The UK flotation jinx

Posted by Neil Hume on Jun 15 17:23. 3 comments | Share

The curse strikes again!At the close of play on Wednesday, Glencore International was trading almost 11 per cent below its IPO price of 530p.


And to think the stabilisation period is still running (to Friday in fact). More…

The curse strikes again!

At the close of play on Wednesday, Glencore International was trading almost 11 per cent below its IPO price of 530p.


And to think the stabilisation period is still running (to Friday in fact).

Indeed, the whole being a listed company thing is proving to be somewhat difficult for everyone’s favourite commodities trading house.

A bit of loose talk from chief executive Ivan Glasenberg trigged a call from the Takeover Panel and this statement:

In response to press speculation, Glencore confirms that it is not in active consideration of an offer for ENRC. As a consequence of this announcement, the Panel Executive has ruled that Glencore is subject to Rule 2.8 of the City Code on Takeovers and Mergers in relation to ENRC. Glencore however reserves its rights to make an offer in the future with the consent of the Takeover Panel, with the recommendation of the Board of ENRC, in the event of a third party offer for ENRC, or in the event of a material change in circumstances.

And then there’s the  issue of Glencore inadvertently disclosing Xstrata’s recent performance via the ‘net income from associates line’ of Tuesday’s badly received Q1 results statement.

That drove a sell-off in Xstrata shares, which has continued today.

That said, it does appear that one or two brokers slightly overreacted to the net income figure. Liberum Capital, which on Tuesday, was running around telling clients that 20 per cent might have to be lopped off forecasts, for example has since back-pedalled:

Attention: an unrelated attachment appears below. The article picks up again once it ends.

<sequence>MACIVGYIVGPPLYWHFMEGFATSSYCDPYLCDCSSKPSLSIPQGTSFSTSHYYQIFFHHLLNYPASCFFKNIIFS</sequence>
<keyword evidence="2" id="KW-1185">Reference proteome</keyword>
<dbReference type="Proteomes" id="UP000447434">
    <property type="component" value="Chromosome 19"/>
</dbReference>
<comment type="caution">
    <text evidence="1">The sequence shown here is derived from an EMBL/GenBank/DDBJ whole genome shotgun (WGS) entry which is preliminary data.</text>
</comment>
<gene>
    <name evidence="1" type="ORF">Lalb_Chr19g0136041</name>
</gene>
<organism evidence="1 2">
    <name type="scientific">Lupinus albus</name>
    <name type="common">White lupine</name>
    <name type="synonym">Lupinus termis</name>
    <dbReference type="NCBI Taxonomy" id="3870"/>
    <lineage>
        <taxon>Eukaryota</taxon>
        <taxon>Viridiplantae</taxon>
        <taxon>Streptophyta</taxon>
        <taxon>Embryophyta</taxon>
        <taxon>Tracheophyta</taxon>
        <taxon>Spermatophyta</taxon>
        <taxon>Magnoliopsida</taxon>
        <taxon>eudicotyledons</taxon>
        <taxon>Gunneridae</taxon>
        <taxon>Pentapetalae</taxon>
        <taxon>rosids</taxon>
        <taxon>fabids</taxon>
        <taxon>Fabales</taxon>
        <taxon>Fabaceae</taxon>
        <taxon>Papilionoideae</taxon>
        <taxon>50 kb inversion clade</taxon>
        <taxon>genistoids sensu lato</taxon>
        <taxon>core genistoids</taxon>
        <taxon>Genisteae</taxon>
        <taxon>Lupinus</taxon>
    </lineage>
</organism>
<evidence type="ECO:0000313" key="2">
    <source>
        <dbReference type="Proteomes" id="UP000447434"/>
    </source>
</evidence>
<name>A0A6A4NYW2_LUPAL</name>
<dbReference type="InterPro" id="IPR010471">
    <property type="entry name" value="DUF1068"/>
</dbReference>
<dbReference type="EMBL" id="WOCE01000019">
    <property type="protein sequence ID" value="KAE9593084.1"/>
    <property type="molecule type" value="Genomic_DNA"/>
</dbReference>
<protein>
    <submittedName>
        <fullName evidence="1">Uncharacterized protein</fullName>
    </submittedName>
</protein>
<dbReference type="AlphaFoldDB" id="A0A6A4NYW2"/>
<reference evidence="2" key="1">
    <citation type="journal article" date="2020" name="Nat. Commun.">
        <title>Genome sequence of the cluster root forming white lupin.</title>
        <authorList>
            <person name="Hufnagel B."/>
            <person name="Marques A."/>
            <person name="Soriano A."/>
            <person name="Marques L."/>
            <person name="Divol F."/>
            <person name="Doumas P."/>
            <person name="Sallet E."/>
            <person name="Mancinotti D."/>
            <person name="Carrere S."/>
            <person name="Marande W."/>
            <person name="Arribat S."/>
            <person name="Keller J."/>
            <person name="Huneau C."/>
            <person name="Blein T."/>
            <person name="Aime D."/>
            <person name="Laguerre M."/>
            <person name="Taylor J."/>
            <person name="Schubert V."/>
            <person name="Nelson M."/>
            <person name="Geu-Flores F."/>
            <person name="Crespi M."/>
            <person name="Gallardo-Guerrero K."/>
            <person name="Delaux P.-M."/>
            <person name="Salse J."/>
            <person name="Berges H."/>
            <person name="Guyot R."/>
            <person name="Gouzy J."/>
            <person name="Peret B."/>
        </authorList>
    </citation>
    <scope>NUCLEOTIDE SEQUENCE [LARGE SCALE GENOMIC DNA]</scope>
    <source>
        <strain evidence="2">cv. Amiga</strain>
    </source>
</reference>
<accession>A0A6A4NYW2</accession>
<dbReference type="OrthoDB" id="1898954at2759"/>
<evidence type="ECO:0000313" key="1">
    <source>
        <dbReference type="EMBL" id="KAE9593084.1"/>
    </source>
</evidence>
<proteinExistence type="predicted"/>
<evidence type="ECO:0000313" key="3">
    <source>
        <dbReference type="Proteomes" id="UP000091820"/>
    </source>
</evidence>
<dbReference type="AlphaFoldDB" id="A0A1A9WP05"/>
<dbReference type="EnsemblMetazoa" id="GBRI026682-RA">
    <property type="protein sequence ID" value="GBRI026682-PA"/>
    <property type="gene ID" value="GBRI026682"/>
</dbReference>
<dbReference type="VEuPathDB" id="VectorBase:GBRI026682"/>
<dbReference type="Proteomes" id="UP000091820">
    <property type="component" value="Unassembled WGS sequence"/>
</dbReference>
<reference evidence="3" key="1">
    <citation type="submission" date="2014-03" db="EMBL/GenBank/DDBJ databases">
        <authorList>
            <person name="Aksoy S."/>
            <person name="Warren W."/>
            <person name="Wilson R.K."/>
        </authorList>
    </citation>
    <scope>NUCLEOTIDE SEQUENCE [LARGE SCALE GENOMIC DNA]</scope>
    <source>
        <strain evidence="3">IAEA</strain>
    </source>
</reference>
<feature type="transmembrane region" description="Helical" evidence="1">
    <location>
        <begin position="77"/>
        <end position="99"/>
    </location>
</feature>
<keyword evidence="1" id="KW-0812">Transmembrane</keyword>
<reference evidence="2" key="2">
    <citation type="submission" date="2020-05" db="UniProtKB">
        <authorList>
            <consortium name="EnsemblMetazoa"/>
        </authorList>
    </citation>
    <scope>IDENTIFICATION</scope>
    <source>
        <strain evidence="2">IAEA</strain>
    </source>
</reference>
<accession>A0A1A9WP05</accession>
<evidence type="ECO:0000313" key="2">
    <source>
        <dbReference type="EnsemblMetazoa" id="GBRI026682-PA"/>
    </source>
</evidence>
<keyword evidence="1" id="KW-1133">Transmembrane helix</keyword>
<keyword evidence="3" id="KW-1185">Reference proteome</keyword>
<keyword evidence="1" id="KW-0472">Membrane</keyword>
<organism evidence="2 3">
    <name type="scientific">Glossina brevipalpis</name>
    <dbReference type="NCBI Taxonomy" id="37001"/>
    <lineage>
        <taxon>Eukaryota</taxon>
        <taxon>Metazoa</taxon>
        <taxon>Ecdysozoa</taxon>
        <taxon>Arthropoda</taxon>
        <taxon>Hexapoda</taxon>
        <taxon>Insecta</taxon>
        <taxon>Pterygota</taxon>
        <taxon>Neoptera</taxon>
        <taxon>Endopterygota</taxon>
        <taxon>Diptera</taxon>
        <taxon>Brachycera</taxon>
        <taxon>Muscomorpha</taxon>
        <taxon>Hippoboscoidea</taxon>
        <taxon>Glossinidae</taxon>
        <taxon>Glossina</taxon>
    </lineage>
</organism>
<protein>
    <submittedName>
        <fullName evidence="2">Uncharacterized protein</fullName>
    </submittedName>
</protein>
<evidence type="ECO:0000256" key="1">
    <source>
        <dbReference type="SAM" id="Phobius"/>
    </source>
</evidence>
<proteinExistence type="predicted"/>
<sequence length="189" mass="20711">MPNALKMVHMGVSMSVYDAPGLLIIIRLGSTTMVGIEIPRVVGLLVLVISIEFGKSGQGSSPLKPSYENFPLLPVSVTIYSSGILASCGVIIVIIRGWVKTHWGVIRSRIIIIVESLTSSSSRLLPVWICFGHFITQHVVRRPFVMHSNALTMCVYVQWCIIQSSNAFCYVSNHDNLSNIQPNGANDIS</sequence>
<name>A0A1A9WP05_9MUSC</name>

Xstrata shares also underperformed yesterday as analysts began their usual model revisions ahead of interim results, with cost inflation, foreign exchange and price realisations (particularly in coal), driving consensus downgrades. The release of Glencore’s numbers meant the market focused on Xstrata, but it is clear all the majors are exposed to these issues. In particular we see cost inflation continuing to pressure estimates across the sector, but see this continuing to justify owning the Big 4 long-term, where exposure to Tier 1 assets will continue to generate the strongest returns as marginal cost moves up.

Indeed, one can expect to see a raft of downgrades across the sector before the end of the month as analysts adjust their forecasts to reflect movements in the FX and commodities markets in the past quarter.

Anyway, it’s not all bad news in IPOland.

On the other side of the Atlantic a certain loss-making online radio company has had a spectacular market debut.

NEW YORK, June 15 (Reuters) – Pandora Media Inc <P.N> shares soared as much as 48 percent in the online radio company’s stock market debut, as investors flocked to get a piece of the latest Internet start-up, even though it has yet to turn a profit. Pandora shares opened at $20 on Wednesday — implying a market value of about $3.2 billion — and later traded as high as $23.75 before giving back some of those gains. The company is trading at 24 times its 2010 sales, far above the value placed on Google <GOOG.O>, Amazon <AMZN.O> and Sirius XM <SIRI.O>. bubble 2.0, alive and well.

Related link:
The curse of the UK IPO strikes again – FT Alphaville

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